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Audit shows Ishpeming doing well financially

August 16, 2012
By JOHANNA BOYLE - Journal Staff Writer (jboyle@miningjournal.net) , Journal Ishpeming Bureau

ISHPEMING - The city of Ishpeming received a generally positive audit report for the 2011 fiscal year, but the city will need to work to keep that trend in the future.

Anderson, Tackman & Company representative John Blemberg told the Ishpeming City Council at a special meeting this week that the city's various funds had all remained relatively stable over the past several years, with the city's general fund balance increasing slightly to $459,000 by the end of 2011.

A portion of that fund balance will likely be used in developing the 2013 budget, City Manager Jered Ottenwess said.

One area of the budget Blemberg suggested the city keep an eye on is the city's sewer fund, which, while operating at a positive cash flow, operates at a loss when depreciation of the system is factored in.

As the fund is generating cash reserves due to sewer rate increases enacted by the city council, Blemberg suggested the council begin to put some of that money away to be able to finance repairs or expansions later.

"If the fund continues to generate cash, I would say it would be a good idea to put some of that away," he said.

Council members said they were pleased with the audit report.

"This audit report looks a lot better than it did eight years ago," Councilman John Stone said, referring to the city's finances when he and Mayor Pat Scanlon were elected to the council. "I don't think our fund balance is in the right spot yet, but we're moving in the right direction.

"We need to put more into it."

Scanlon agreed.

"I charge the new council (to be elected in November) to keep an eye on these accounts," he said.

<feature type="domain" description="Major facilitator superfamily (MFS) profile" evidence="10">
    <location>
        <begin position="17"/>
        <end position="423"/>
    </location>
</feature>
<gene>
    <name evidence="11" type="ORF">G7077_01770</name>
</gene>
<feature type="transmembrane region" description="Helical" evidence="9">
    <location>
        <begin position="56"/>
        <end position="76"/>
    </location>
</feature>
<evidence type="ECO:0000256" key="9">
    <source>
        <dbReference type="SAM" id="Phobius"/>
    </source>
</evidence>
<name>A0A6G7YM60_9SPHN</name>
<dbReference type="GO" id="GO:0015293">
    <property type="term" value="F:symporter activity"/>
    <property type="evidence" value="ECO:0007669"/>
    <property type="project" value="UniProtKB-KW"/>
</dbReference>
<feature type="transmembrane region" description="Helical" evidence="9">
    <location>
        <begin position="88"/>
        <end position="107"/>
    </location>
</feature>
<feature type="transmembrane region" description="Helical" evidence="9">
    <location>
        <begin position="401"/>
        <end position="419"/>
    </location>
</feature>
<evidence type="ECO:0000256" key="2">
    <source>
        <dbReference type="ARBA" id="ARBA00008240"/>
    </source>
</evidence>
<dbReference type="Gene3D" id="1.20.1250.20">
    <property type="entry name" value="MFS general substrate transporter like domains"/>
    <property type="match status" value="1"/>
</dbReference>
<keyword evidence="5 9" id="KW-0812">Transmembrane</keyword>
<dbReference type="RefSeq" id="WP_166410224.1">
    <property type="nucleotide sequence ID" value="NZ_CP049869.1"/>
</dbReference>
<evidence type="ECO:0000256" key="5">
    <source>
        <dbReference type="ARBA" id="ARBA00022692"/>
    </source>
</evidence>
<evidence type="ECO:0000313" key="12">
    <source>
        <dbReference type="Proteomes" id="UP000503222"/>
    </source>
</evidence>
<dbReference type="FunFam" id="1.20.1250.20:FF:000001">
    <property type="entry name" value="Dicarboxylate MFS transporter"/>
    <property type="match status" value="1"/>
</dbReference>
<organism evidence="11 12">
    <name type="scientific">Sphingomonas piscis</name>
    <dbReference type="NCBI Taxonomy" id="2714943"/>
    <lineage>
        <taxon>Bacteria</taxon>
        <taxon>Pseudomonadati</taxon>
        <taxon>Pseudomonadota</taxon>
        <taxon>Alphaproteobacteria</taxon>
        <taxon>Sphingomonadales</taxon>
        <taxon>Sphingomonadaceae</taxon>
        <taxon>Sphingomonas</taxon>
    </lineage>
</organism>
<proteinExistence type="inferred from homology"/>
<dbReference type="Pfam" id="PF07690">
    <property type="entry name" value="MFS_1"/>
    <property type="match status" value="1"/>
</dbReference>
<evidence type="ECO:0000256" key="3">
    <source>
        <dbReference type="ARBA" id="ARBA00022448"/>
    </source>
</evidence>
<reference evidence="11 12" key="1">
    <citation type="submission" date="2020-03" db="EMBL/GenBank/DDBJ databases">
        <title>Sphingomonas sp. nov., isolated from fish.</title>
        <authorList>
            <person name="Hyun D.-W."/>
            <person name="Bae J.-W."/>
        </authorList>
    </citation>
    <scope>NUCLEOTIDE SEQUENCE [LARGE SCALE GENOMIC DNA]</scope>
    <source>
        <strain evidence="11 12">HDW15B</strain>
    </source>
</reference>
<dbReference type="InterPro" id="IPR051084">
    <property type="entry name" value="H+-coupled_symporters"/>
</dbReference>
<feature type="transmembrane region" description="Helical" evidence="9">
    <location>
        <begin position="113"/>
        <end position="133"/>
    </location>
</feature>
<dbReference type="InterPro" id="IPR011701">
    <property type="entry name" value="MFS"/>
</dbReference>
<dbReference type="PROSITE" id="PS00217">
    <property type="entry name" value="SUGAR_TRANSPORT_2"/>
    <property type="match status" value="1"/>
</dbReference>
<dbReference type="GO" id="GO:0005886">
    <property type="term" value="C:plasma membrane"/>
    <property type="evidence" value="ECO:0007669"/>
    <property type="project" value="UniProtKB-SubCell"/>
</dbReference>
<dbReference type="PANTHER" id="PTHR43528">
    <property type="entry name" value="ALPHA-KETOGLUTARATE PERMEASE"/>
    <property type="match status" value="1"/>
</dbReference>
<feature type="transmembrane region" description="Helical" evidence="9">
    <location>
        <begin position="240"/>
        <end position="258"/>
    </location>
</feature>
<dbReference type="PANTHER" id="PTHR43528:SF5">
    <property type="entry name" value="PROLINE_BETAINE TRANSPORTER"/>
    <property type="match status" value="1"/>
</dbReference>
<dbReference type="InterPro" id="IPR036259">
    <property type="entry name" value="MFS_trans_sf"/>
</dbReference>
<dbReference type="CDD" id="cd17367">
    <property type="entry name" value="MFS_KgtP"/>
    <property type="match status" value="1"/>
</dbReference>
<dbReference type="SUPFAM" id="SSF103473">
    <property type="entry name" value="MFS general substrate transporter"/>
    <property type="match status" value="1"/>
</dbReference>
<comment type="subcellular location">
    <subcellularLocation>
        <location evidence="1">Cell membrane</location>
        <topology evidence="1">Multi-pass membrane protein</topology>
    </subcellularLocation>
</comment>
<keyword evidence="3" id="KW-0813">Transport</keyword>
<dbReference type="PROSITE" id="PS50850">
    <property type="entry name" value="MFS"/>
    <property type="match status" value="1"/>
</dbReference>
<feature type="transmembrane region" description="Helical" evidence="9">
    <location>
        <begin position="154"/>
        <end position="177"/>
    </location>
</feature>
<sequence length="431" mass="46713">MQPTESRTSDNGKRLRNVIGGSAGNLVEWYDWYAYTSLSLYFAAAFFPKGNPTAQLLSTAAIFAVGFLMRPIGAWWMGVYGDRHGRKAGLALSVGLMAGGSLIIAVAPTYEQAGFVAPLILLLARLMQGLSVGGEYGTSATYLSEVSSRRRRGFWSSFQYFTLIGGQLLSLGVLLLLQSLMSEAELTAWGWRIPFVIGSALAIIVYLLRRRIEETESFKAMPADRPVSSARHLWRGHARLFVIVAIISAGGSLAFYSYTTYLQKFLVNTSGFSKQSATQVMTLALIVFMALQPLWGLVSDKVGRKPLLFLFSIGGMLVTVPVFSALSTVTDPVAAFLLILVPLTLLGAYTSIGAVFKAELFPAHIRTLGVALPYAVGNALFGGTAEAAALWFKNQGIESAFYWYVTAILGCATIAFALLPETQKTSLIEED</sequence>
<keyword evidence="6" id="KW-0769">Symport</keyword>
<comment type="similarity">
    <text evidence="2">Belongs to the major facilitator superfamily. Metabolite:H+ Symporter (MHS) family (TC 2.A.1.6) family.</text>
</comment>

Besides hearing the audit report, the council also took action on two items relating to the recent reports of attacks by aggressive dogs on area pets.

At the request of Ottenwess, the council voted to form a committee consisting of the city manager, city attorney, a city council representative, a local veterinarian and a local resident to either revise the city's dog ordinance or come up with a new ordinance. The committee will report back to the council within 45 days.

The city has a leash law that carries a civil penalty (a fine of $75) for owners who do not comply, leaving a gap between a dog being off a leash and penalties in place for dog owners whose pets attack humans, which carries stricter penalties under state law.

"The police department has done everything it can in these attacks," Ottenwess said.

Councilwoman Elaine Racine was appointed to fill the council seat on the committee.

The council also directed the Ishpeming City Police Department to put priority on enforcing the city's leash ordinance and authorized the purchase of necessary animal control equipment for use by the officers.

Johanna Boyle can be reached at 906-486-4401.

 
 

 

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